Phyllis Hopkins
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Phyllis Hopkins

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"Indie Music review of CD You Don't Know"

Reviews: Phyllis Hopkins ~
You Don't Know
Posted on Saturday, May 03, 2008 @ 16:10:46 EDT
Topic: Reviews

Artist: Phyllis Hopkins

CD: You Don't Know

Home: Pennsylvania

Style: Blues/Rock

Quote: "Hopkins has given us a bluesy, jazzy, pop CD which is filled with her passionate playing and singing."

By Dan MacIntosh

The first thing that stands out about the CD credits is the fact that she wrote it, produced it, and played all the guitars. These factors bring the self-sufficient Bonnie Raitt to mind. And much like Raitt, Hopkins has given us a bluesy, jazzy, pop CD, which is filled with her passionate playing and singing.

“Day Dream” is the track that stands out most. It’s a gently swinging tune, which also includes rapping from Blitty. But this is by no means a rap song; instead, it’s a pop tune spiced with rap. Hopkins’ jazziest side shines through during “Stranger in this Land," which is highlighted by special guest guitarist Joe Libertucci’s hip six-string work. Hopkins also gets extra credit points for name-dropping Lady Day (AKA Billie Holiday) in the song's lyric.

Hopkins has a sultry voice.Lyrically, there is a political undercurrent to much of Hopkins’ music. “It Takes One," for instance, speaks about America and “all its corporate greed.” This track also points back to James Brown guitar-rhythm-funk -- albeit with a big 70s rock guitar solo added in.

There are moments when Hopkins peppy jazz seems like it’s going to break out in full-on funk. One such get-down place is “On this Rainy Day," as a clipped The Meters-like guitar groove simmers just beneath its surface and also features some of Hopkins most expressive singing. It comes off like a great starting point, which would have really rocketed with Hammond organ filling out its groove. In fact, more keyboards would have given all of You Don’t Know a much fuller sound.

You Don’t Know is a CD that reveals a vocalist with a lot of potential. With a top-notch producer to listen for her vocal enunciation, Hopkins might really blow us away next time.
- Indie Music

"Taxi Music Review of “STRANGER IN THIS LAND”"

STYLE: Jazz with a rock heartbeat and vocals.

MELODY: A healthy musical hook makes it’s way confidently through the track.

STRUCTURE: Good definition used to separate the verse/chorus sections

LYRICS: Good imagery brought in to help widen the narrators role and a good back story for the song’s theme.

TITLE: Great use of title to establish and maintain lyrical hook.

OVERALL COMMENTS: The musical hook comes in early on and secures its spot and role easily. I like how the bass line subtly picks up a part of the musical hook and supports it admirably, Phyllis. The title makes its presence felt in the lyrical content as well as bringing in a healthy lyrical hook. The smoky arrangement matches the assured tone of the vocals. The voice determination gives the title a different spin. The narrator is different but the listener gets the sense that distinction is a good thing, not an obstacle or limitation. That texture allows verses more literary form to have free reign ant to paint a wide picture with the great use of imagery ad scenarios. All the elements come together very nicely. The track could ideally be pitched fro both film/TV placement and artist categories.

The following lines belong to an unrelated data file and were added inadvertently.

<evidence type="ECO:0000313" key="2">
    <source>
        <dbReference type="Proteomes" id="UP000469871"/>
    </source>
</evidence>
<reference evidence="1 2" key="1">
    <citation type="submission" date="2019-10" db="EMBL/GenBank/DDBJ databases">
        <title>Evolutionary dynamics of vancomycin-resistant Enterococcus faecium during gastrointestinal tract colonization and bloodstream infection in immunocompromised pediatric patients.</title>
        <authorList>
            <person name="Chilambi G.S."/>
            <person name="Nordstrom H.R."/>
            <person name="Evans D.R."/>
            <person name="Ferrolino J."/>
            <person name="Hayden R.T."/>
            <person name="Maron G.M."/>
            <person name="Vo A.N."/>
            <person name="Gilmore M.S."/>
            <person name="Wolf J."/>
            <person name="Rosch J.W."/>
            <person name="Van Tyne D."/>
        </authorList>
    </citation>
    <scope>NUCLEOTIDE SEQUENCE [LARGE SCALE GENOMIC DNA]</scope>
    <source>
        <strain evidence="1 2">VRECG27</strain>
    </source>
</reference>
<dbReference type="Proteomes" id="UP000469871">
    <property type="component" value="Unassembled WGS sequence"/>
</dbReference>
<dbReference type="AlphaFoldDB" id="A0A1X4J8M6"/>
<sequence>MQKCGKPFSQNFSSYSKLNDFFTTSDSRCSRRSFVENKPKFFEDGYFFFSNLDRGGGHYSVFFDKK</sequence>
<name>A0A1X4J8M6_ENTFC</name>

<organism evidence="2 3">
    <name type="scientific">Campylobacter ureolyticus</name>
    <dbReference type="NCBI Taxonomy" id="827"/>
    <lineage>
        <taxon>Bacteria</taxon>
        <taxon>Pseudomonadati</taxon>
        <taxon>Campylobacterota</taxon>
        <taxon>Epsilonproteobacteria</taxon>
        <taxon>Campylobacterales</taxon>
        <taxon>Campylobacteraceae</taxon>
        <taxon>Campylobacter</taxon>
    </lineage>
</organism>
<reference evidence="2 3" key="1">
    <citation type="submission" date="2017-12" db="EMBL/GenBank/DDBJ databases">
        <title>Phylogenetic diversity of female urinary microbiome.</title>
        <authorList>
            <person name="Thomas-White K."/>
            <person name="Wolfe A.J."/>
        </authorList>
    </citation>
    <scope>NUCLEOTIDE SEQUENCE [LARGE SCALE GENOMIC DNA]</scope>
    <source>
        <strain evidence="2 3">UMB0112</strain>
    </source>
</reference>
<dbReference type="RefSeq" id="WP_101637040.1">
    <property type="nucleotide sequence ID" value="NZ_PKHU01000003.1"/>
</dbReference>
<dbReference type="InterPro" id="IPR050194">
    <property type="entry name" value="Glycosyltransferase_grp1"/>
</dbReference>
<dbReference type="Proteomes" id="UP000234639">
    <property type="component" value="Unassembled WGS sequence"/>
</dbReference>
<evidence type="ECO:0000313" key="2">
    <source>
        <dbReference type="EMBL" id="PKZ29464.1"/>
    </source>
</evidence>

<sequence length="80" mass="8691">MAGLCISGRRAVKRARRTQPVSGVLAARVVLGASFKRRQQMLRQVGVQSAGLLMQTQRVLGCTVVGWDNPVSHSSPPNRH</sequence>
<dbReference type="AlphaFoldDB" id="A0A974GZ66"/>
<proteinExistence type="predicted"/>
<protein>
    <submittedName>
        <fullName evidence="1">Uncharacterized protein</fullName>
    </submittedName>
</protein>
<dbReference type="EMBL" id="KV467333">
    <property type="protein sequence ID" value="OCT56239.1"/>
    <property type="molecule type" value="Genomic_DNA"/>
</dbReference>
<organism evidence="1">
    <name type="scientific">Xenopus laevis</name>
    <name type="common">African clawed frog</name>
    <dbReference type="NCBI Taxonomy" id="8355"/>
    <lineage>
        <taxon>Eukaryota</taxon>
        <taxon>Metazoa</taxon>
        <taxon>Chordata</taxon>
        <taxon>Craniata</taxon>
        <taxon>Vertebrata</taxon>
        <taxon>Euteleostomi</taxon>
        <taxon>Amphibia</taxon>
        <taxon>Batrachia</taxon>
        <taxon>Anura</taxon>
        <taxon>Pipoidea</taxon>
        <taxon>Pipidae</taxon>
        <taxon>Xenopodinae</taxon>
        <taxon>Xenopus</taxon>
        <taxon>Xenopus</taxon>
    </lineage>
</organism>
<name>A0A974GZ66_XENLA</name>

- Taxi Music




VOCALS & ALL GUITARS: Phyllis Hopkins

Executive Producer on
Stranger in This Land &
Unforgiving - George Wesley
with the assistance of Ian MacDougall

Various Bass Players Include:
Tom Pritchard on Tracks 1, 2, 7 & 9
Al Curtis On Tracks 3 & 8
Otis Kush on Tracks 4, 5, & 6
Other Guests Include:
Joe Libertucci: Lead Guitar on Stranger in this land & Unforgiving
Blitty: Vocals on Daydream
George Wesley: Wood Instrument on Stranger

Recorded by Jodi Busch at
McCrindle Bldg. Studio,
Laurel Run, Pa
Stranger in this land
& Unforgiving tracked at
Pyramid Recording Studio
All Songs Mixed and Mastered by
Dave Hodorovic, Pyramid
Recording Studio, 700 York Ave.,
Avoca, Pa 18641

Song list:

You Don’t Know
Stranger In This Land
It Takes Just One
Carefree World
Throw Me A Line
On This Rainy Day


© 2008 All Rights Reserved



I didn’t start playing guitar seriously till the age of 24, by 27 I formed my first Blues band, influenced by Stevie Ray Vaughan, T-Bone Walker, Billie Holiday, etc. I performed on the local music scene for more than 10 years and became a fixture at the local blues & jazz clubs, where I performed with such blues greats as Shemeka Copeland, Debbie Davies, Sonny Rhodes, & Ronnie Earl (who was also a guest guitarist on my 1st CD “The Little Sister Band”). Although I loved blues I wanted to branch out more, influenced in my earlier years by Zeppelin, U2, Aerosmith, Heart, Santana to name just a few, I wanted to make a CD where all these influences combined came through. That’s how this CD came into play. I hope you enjoy my dedication to the Artists I love.